Date of Award


Document Type

Open Access Master's Thesis

Degree Name

Master of Science in Electrical Engineering (MS)

Administrative Home Department

Department of Electrical and Computer Engineering

Advisor 1

Wayne W. Weaver

Committee Member 1

Lucia Gauchia

Committee Member 2

John Pakkala

Committee Member 3

Gordon Parker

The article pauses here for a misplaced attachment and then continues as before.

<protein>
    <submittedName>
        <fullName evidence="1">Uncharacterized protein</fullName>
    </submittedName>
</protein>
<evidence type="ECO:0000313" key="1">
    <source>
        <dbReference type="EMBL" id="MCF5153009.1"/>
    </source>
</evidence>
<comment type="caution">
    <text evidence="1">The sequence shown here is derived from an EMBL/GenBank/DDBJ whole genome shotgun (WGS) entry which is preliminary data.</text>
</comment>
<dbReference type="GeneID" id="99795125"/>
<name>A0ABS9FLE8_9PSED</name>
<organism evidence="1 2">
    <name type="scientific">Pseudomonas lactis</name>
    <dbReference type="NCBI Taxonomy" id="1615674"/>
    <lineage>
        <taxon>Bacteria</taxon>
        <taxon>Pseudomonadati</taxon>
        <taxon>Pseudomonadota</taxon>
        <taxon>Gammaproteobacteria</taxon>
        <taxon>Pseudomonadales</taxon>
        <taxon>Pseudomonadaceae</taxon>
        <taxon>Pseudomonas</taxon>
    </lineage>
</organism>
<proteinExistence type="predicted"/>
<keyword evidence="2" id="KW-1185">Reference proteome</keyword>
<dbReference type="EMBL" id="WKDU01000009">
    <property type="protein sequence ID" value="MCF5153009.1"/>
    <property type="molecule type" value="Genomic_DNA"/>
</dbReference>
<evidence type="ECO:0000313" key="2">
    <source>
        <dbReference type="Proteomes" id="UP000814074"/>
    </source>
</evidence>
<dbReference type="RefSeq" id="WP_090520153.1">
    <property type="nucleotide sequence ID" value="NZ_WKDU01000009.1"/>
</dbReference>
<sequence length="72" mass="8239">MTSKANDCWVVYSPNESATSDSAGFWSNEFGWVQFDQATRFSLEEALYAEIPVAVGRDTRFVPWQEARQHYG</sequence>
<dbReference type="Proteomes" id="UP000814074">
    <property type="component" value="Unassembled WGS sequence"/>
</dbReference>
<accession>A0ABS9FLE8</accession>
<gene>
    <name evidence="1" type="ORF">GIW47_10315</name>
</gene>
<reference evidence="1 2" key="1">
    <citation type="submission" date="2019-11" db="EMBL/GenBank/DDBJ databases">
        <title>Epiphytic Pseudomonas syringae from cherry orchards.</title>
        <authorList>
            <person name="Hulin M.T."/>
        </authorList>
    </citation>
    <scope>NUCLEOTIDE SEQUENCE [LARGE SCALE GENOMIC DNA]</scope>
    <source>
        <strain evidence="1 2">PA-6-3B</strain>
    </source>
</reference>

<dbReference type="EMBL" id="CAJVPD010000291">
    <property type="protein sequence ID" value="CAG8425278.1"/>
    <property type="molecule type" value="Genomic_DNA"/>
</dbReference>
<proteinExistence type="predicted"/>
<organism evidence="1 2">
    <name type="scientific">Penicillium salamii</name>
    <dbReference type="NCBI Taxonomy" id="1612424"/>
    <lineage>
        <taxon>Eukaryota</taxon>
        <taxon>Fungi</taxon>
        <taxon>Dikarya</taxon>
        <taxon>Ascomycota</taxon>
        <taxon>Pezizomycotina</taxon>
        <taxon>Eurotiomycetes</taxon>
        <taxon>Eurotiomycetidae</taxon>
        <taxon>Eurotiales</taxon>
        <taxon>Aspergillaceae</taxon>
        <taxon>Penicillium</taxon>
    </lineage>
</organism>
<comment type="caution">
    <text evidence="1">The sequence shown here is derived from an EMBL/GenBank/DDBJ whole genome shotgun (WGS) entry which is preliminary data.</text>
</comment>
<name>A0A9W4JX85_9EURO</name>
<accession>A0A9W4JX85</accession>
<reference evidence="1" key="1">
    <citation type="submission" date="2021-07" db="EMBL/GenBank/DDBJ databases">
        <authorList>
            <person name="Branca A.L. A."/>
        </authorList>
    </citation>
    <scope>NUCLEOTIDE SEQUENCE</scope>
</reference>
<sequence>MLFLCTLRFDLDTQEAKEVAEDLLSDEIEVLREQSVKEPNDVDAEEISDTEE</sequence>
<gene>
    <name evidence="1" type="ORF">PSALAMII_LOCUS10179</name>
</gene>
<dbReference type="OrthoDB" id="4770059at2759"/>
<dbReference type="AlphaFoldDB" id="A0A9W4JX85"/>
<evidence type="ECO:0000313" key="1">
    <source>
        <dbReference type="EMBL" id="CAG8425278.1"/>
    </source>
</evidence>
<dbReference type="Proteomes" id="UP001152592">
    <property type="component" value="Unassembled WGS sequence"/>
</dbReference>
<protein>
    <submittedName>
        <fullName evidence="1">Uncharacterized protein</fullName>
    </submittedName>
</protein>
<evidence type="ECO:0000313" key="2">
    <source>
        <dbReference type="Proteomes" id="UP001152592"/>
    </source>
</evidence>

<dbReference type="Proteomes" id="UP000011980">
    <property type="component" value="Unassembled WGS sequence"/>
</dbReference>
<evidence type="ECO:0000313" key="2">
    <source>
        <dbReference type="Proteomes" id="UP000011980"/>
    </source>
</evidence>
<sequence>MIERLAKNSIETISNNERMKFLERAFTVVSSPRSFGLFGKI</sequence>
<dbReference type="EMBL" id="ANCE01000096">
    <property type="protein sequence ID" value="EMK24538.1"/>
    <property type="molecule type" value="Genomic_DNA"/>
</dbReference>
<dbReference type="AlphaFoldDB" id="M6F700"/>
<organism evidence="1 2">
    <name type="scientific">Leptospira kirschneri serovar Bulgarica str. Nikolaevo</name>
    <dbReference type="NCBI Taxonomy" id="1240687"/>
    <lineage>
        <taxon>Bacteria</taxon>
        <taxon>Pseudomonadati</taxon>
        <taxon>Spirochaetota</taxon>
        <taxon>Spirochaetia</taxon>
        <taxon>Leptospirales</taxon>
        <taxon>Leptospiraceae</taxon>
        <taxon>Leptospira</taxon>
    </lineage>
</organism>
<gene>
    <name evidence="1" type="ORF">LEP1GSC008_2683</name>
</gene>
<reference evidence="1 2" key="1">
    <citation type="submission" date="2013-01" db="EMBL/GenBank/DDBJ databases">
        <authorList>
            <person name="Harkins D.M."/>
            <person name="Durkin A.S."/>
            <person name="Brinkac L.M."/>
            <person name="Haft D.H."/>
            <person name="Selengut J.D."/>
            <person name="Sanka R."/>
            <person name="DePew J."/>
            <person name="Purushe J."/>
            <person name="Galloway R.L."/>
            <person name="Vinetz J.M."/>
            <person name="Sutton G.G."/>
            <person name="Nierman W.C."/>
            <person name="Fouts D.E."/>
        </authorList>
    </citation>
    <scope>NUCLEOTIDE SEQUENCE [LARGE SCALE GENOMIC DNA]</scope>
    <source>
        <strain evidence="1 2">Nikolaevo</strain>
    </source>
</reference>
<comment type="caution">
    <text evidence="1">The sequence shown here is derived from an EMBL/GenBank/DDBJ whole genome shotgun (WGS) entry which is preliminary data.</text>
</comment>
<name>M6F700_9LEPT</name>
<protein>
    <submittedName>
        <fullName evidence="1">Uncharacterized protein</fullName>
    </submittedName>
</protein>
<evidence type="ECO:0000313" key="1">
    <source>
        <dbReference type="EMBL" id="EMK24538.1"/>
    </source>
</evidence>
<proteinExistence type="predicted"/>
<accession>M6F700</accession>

Modern military aircraft are developing larger pulsed power loads varying from new weapon technologies to advanced avionics and other electrical equipment. Pulsing power loads emulate a pulse width modulated signal which have non-linear destabilizing effects on the electrical system. Additionally, these devices have thermal properties that can induce electrical stability issues at low and high temperatures and various pulsing load conditions. These non-linear electrical stability issues carry through to the mechanical and thermal systems of the aircraft and can damage components. The MATLAB/Simulink workspace is used to simulate a non-linear model of an aircraft’s electrical-mechanicalthermal (EMT) system. This system includes electrical generation with constant and pulsing power loads, mechanical fluid pumping, and thermal cooling systems. The goal of the EMT model is to demonstrate the destabilizing effects caused by both the thermal coupling of the pulsing load and the large signal analysis of the PWM signal. An operational boundary of the power pulsed device is found by varying the duty cycle for a given pulse period and power load based on bus voltage transients and voltage drop limits. The system is defined metastable for a given set of parameters if the system experiences periods of stability and instability based on varying operating points. Regions of complete stability, metastability, marginal metastability, and instability are determined based on bus voltage transient tolerances. Analyzing the marginally metastable boundary layer, thermal analysis is performed at different points of equivalent average power and varying pulse energy. Post processing the results determines the most efficient operational region of the system given thermal and electrical requirements.